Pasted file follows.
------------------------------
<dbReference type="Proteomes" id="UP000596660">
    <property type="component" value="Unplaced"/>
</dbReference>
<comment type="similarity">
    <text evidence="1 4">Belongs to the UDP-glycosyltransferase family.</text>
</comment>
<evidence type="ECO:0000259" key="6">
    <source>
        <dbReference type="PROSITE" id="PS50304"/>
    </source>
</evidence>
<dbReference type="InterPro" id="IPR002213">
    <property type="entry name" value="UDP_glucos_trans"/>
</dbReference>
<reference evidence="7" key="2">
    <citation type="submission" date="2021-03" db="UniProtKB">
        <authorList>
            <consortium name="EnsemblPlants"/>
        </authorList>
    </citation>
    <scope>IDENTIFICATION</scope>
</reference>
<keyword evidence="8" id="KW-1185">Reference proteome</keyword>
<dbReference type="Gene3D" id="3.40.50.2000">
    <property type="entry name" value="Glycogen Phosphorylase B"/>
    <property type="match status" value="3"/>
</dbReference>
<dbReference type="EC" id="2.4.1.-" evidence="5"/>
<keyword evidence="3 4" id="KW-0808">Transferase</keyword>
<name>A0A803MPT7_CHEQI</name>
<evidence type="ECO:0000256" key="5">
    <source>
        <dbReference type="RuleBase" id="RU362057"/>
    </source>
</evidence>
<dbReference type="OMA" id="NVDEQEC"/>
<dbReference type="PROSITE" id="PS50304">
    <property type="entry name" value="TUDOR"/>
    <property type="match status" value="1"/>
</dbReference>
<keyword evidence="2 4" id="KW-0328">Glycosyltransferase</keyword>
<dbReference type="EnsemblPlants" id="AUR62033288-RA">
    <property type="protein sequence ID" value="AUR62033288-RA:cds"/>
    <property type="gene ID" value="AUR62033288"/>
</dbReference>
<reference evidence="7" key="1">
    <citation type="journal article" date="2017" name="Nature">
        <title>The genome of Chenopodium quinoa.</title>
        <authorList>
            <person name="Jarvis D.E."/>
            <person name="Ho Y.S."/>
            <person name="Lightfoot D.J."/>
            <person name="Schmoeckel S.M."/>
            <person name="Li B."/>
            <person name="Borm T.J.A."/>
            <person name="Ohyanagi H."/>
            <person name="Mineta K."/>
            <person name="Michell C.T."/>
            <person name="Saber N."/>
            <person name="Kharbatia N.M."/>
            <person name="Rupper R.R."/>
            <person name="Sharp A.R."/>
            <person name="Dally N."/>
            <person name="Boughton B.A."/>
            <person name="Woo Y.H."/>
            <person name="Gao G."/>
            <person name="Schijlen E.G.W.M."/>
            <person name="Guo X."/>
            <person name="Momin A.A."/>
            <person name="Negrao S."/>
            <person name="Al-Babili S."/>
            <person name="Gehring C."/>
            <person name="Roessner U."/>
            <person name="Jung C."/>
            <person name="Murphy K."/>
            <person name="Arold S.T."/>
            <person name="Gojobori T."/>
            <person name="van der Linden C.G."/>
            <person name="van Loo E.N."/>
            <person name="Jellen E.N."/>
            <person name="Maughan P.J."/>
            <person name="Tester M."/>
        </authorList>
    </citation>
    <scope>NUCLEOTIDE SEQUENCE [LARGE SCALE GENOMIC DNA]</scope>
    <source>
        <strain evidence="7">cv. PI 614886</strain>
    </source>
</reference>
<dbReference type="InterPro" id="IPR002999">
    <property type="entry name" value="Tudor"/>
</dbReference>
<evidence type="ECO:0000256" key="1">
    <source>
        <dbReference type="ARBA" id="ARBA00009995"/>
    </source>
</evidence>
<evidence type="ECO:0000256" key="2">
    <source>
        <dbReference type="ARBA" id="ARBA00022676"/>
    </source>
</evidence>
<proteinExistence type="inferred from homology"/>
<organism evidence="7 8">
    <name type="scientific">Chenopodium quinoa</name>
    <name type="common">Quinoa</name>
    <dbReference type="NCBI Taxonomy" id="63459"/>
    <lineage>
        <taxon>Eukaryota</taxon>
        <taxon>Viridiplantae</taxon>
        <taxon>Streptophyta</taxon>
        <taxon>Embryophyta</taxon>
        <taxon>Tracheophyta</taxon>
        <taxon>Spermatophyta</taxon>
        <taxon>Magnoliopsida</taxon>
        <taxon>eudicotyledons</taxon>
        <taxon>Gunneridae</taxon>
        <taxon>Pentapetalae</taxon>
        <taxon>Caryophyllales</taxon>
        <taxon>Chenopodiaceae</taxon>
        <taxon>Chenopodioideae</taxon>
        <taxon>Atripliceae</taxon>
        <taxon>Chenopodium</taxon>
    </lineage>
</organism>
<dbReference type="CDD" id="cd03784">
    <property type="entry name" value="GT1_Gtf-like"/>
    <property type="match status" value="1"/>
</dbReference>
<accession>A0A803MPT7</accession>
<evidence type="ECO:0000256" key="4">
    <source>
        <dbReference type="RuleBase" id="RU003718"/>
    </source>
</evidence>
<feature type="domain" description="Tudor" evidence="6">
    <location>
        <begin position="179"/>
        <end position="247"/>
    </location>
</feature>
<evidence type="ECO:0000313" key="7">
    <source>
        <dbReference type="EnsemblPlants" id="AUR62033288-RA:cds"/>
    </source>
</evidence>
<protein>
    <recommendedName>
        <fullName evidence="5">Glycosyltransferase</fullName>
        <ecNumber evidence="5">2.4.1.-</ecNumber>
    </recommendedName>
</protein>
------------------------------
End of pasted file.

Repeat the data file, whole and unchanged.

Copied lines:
<dbReference type="Proteomes" id="UP000596660">
    <property type="component" value="Unplaced"/>
</dbReference>
<comment type="similarity">
    <text evidence="1 4">Belongs to the UDP-glycosyltransferase family.</text>
</comment>
<evidence type="ECO:0000259" key="6">
    <source>
        <dbReference type="PROSITE" id="PS50304"/>
    </source>
</evidence>
<dbReference type="InterPro" id="IPR002213">
    <property type="entry name" value="UDP_glucos_trans"/>
</dbReference>
<reference evidence="7" key="2">
    <citation type="submission" date="2021-03" db="UniProtKB">
        <authorList>
            <consortium name="EnsemblPlants"/>
        </authorList>
    </citation>
    <scope>IDENTIFICATION</scope>
</reference>
<keyword evidence="8" id="KW-1185">Reference proteome</keyword>
<dbReference type="Gene3D" id="3.40.50.2000">
    <property type="entry name" value="Glycogen Phosphorylase B"/>
    <property type="match status" value="3"/>
</dbReference>
<dbReference type="EC" id="2.4.1.-" evidence="5"/>
<keyword evidence="3 4" id="KW-0808">Transferase</keyword>
<name>A0A803MPT7_CHEQI</name>
<evidence type="ECO:0000256" key="5">
    <source>
        <dbReference type="RuleBase" id="RU362057"/>
    </source>
</evidence>
<dbReference type="OMA" id="NVDEQEC"/>
<dbReference type="PROSITE" id="PS50304">
    <property type="entry name" value="TUDOR"/>
    <property type="match status" value="1"/>
</dbReference>
<keyword evidence="2 4" id="KW-0328">Glycosyltransferase</keyword>
<dbReference type="EnsemblPlants" id="AUR62033288-RA">
    <property type="protein sequence ID" value="AUR62033288-RA:cds"/>
    <property type="gene ID" value="AUR62033288"/>
</dbReference>
<reference evidence="7" key="1">
    <citation type="journal article" date="2017" name="Nature">
        <title>The genome of Chenopodium quinoa.</title>
        <authorList>
            <person name="Jarvis D.E."/>
            <person name="Ho Y.S."/>
            <person name="Lightfoot D.J."/>
            <person name="Schmoeckel S.M."/>
            <person name="Li B."/>
            <person name="Borm T.J.A."/>
            <person name="Ohyanagi H."/>
            <person name="Mineta K."/>
            <person name="Michell C.T."/>
            <person name="Saber N."/>
            <person name="Kharbatia N.M."/>
            <person name="Rupper R.R."/>
            <person name="Sharp A.R."/>
            <person name="Dally N."/>
            <person name="Boughton B.A."/>
            <person name="Woo Y.H."/>
            <person name="Gao G."/>
            <person name="Schijlen E.G.W.M."/>
            <person name="Guo X."/>
            <person name="Momin A.A."/>
            <person name="Negrao S."/>
            <person name="Al-Babili S."/>
            <person name="Gehring C."/>
            <person name="Roessner U."/>
            <person name="Jung C."/>
            <person name="Murphy K."/>
            <person name="Arold S.T."/>
            <person name="Gojobori T."/>
            <person name="van der Linden C.G."/>
            <person name="van Loo E.N."/>
            <person name="Jellen E.N."/>
            <person name="Maughan P.J."/>
            <person name="Tester M."/>
        </authorList>
    </citation>
    <scope>NUCLEOTIDE SEQUENCE [LARGE SCALE GENOMIC DNA]</scope>
    <source>
        <strain evidence="7">cv. PI 614886</strain>
    </source>
</reference>
<dbReference type="InterPro" id="IPR002999">
    <property type="entry name" value="Tudor"/>
</dbReference>
<evidence type="ECO:0000256" key="1">
    <source>
        <dbReference type="ARBA" id="ARBA00009995"/>
    </source>
</evidence>
<evidence type="ECO:0000256" key="2">
    <source>
        <dbReference type="ARBA" id="ARBA00022676"/>
    </source>
</evidence>
<proteinExistence type="inferred from homology"/>
<organism evidence="7 8">
    <name type="scientific">Chenopodium quinoa</name>
    <name type="common">Quinoa</name>
    <dbReference type="NCBI Taxonomy" id="63459"/>
    <lineage>
        <taxon>Eukaryota</taxon>
        <taxon>Viridiplantae</taxon>
        <taxon>Streptophyta</taxon>
        <taxon>Embryophyta</taxon>
        <taxon>Tracheophyta</taxon>
        <taxon>Spermatophyta</taxon>
        <taxon>Magnoliopsida</taxon>
        <taxon>eudicotyledons</taxon>
        <taxon>Gunneridae</taxon>
        <taxon>Pentapetalae</taxon>
        <taxon>Caryophyllales</taxon>
        <taxon>Chenopodiaceae</taxon>
        <taxon>Chenopodioideae</taxon>
        <taxon>Atripliceae</taxon>
        <taxon>Chenopodium</taxon>
    </lineage>
</organism>
<dbReference type="CDD" id="cd03784">
    <property type="entry name" value="GT1_Gtf-like"/>
    <property type="match status" value="1"/>
</dbReference>
<accession>A0A803MPT7</accession>
<evidence type="ECO:0000256" key="4">
    <source>
        <dbReference type="RuleBase" id="RU003718"/>
    </source>
</evidence>
<feature type="domain" description="Tudor" evidence="6">
    <location>
        <begin position="179"/>
        <end position="247"/>
    </location>
</feature>
<evidence type="ECO:0000313" key="7">
    <source>
        <dbReference type="EnsemblPlants" id="AUR62033288-RA:cds"/>
    </source>
</evidence>
<protein>
    <recommendedName>
        <fullName evidence="5">Glycosyltransferase</fullName>
        <ecNumber evidence="5">2.4.1.-</ecNumber>
    </recommendedName>
</protein>